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Rowers happy, but relieved


Kenmore Bynoe

Rowers happy, but relieved

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The tranquil opulence of Port St Charles, St Peter, has been a setting of joyful reunions of family and friends since Saturday as weary but proud sailors cruised into port, after completing the 2 550 nautical miles from La Gomera, Canary Islands, in the Talisker Whisky Atlantic Rowing Challenge.
The first boat to reach home was Box Number 8 with German bank workmates Nick Moore and Toby Miles making the challenging but rewarding journey in 40 days and just over nine hours.
Moore said they were rowing for a charity, Shelter Box, and the journey helped them to empathize with what some of the recipients from that charity undergo when they suffer a calamity and were made homeless.
Moore and Miles said they spent almost two years training on a boat as well as in the gym on a rowing machine.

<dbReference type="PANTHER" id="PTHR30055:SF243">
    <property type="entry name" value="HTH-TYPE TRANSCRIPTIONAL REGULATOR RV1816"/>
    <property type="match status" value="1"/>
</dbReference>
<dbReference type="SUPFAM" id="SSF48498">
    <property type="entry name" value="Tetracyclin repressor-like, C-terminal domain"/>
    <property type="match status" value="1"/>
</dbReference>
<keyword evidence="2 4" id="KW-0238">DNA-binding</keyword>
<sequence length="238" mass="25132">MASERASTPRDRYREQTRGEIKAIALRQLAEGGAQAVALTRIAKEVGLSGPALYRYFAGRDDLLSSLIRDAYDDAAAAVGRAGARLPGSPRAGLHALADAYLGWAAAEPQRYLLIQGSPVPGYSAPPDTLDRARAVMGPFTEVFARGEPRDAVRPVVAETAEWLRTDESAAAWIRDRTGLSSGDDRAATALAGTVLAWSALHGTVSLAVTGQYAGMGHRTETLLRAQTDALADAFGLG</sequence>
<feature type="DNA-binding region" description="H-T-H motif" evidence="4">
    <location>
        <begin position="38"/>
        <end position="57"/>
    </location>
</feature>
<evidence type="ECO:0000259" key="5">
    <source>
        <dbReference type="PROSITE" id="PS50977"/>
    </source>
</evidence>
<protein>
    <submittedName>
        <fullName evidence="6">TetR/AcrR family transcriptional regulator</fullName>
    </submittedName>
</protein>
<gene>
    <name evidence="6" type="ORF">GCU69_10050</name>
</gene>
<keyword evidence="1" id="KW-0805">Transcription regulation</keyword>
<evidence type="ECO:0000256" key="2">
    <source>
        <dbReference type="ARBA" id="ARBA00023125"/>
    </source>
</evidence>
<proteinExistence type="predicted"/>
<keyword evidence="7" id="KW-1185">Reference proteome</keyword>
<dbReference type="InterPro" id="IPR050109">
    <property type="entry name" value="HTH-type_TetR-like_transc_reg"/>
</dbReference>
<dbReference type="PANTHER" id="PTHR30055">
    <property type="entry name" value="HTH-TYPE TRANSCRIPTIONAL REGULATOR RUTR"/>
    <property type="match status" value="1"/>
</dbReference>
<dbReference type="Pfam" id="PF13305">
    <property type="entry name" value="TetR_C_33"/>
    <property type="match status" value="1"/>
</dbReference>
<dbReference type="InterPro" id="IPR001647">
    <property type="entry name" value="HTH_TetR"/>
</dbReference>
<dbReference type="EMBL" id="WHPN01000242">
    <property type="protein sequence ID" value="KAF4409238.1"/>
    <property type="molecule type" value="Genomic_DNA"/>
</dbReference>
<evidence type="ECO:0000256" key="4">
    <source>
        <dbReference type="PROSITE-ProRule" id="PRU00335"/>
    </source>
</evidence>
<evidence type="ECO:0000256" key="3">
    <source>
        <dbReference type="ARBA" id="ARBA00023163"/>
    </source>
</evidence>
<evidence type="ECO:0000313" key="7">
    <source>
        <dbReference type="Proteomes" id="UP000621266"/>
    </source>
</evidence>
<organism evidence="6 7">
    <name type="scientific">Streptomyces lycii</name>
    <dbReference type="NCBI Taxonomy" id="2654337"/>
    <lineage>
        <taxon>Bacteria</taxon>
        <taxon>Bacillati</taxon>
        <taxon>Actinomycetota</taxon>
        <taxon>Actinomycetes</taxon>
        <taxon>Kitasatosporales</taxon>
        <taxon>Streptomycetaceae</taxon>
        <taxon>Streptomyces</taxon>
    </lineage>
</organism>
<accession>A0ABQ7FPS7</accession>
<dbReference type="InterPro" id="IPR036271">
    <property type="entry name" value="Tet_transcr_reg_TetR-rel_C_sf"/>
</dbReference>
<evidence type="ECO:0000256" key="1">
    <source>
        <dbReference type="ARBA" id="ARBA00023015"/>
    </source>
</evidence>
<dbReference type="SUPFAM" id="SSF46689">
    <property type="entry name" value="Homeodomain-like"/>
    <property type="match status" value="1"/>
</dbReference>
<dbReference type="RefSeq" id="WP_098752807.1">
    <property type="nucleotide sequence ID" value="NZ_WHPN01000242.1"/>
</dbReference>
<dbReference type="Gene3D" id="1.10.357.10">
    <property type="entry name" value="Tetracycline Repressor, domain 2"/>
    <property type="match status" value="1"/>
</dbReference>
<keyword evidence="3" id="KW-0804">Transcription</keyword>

“We also ate to pack on the weight and every day during the race we ate 6 000 calories,” said Moore.
“Even so, Toby’s wife was still shocked when she saw that he had lost 15 kilos (33 pounds)” added Moore.
The pair said there was a sense of excitement when the 17 boats set out for the Caribbean.
However, after the first day, the next time they saw any of the other competitors was on the penultimate day when they caught sight of solo sailor Andrew Browne on JJ bearing down on the north of Barbados.
“Our worst time was Christmas Day when it rained and the wind was blowing in the wrong direction with the two of us deciding to cancel Christmas,” said Miles. “Unfortunately, the next day was extremely hot and there was no wind.”
The duo said that while they enjoyed the challenge they would not be attempting the feat again. Similar sentiments were expressed by Browne who broke the solo record by finishing in 40 days and just over nine hours.  
Browne said he was relieved after spending the last 40 days rowing for three hours and sleeping for 30 minutes. During the sleep period, he allowed the boat to drift with the hope that it would go in the right direction.  Browne’s father and mother, Peter and Penny, along with fiancée Lucy Ryan were extremely happy to greet him in port.
Just as happy were the relatives of the University of Loughborough quartet – twins Ross and Hugo Turner, Adam Wolley and Greg Symondson – who were at Port St Charles yesterday to greet the group.
They were the youngest group to take part as well as the first twins to complete the arduous trip across the Atlantic in 41 hours, 32 minutes and 15 seconds.

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